Members of Congress 'have insecure home networks'
The chair of the Intelligence Subcommittee of the Homeland Security Committee, Jane Harman, has a vulnerable network at her home, says Consumer Watchdog. It could have been breached by Google's Street View Wifi gathering - or anyone else, for that matter.
The consumer advocacy group is suggesting that as many as 19 members of the House Energy and Commerce Committee may be in the same position.
It mimicked Google's actions, cruising the streets and looking for unencrypted networks - though it promises it didn't gather any data. It focused on the residences of members of the Energy and Commerce Committee, which has jurisdiction over internet issues.
It found that Harman's was 'clearly identifiable and vulnerable', while there were other vulnerable networks at or near the homes of many others. They include Ed Markey - known for his staunch defence of user privacy, he's likely to go apoplectic if his own privacy really has been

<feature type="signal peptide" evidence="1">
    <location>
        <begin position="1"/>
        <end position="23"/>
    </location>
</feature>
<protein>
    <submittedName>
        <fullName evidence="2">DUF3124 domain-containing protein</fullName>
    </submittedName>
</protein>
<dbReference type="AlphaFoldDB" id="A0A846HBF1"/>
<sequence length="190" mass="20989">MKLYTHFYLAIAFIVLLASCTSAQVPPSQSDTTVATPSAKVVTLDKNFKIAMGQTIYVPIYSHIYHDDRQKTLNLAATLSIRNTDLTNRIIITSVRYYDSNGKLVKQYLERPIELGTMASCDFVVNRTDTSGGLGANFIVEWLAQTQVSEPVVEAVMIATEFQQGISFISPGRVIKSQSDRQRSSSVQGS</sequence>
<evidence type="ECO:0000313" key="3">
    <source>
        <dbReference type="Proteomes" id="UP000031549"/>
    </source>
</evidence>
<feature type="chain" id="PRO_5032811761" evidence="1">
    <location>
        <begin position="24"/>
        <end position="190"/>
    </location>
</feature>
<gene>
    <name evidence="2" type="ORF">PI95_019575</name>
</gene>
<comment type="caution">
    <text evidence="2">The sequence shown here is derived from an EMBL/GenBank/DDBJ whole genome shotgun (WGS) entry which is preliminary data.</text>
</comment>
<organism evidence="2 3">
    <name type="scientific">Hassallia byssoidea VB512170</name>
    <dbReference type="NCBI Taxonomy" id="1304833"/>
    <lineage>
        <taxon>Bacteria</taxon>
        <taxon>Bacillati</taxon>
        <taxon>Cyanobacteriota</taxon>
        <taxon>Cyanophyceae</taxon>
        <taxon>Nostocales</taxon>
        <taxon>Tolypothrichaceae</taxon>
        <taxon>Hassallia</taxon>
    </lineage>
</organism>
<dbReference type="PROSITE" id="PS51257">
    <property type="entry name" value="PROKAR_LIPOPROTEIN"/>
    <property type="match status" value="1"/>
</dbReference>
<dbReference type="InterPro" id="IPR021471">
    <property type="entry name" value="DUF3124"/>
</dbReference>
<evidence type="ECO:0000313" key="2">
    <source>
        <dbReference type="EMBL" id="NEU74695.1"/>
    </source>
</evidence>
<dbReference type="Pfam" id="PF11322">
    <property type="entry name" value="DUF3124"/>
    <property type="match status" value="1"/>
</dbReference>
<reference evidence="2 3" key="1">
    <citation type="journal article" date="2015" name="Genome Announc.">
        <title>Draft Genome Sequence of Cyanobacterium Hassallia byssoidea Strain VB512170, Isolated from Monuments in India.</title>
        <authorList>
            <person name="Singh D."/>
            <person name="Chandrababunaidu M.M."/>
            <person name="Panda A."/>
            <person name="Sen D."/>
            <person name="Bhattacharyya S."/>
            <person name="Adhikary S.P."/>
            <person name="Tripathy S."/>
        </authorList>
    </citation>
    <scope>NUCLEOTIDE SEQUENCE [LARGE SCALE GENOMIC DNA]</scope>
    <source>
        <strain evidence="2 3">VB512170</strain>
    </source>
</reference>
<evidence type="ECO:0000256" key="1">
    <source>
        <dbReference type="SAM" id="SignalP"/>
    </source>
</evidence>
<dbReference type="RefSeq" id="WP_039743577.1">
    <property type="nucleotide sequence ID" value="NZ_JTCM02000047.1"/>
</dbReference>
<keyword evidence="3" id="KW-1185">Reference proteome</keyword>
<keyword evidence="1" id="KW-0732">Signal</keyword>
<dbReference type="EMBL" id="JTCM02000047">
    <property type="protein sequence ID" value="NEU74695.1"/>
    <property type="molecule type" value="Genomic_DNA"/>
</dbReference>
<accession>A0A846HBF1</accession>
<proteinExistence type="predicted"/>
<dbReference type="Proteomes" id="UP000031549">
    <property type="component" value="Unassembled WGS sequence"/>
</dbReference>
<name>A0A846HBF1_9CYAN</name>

"It’s clear there are members of Congress whose networks could have been breached," says John M Simpson, Consumer Watchdog's consumer advocate. "We call on the House Energy and Commerce Committee to hold hearings and demand answers about exactly what information Google has in its servers. Google chairman Eric Schmidt should testify under oath."
It's rotten timing for Google, which chose today to poke its head above the parapet again and get its Street View cars back on the road.
The company says it's removed all Wifi data collection equipment from its cars, and says an independently-approved procedure is in place to get rid of all the offending software too.
"Having spoken to the relevant regulators, we have decided to start Street View driving in Ireland, Norway, South Africa and Sweden again starting next week," says Brian McClendon, VP of engineering for Google Geo.
"We expect to add more countries in time. Our cars will no longer collect any Wifi information at all, but will continue to collect photos and 3D imagery as they did before."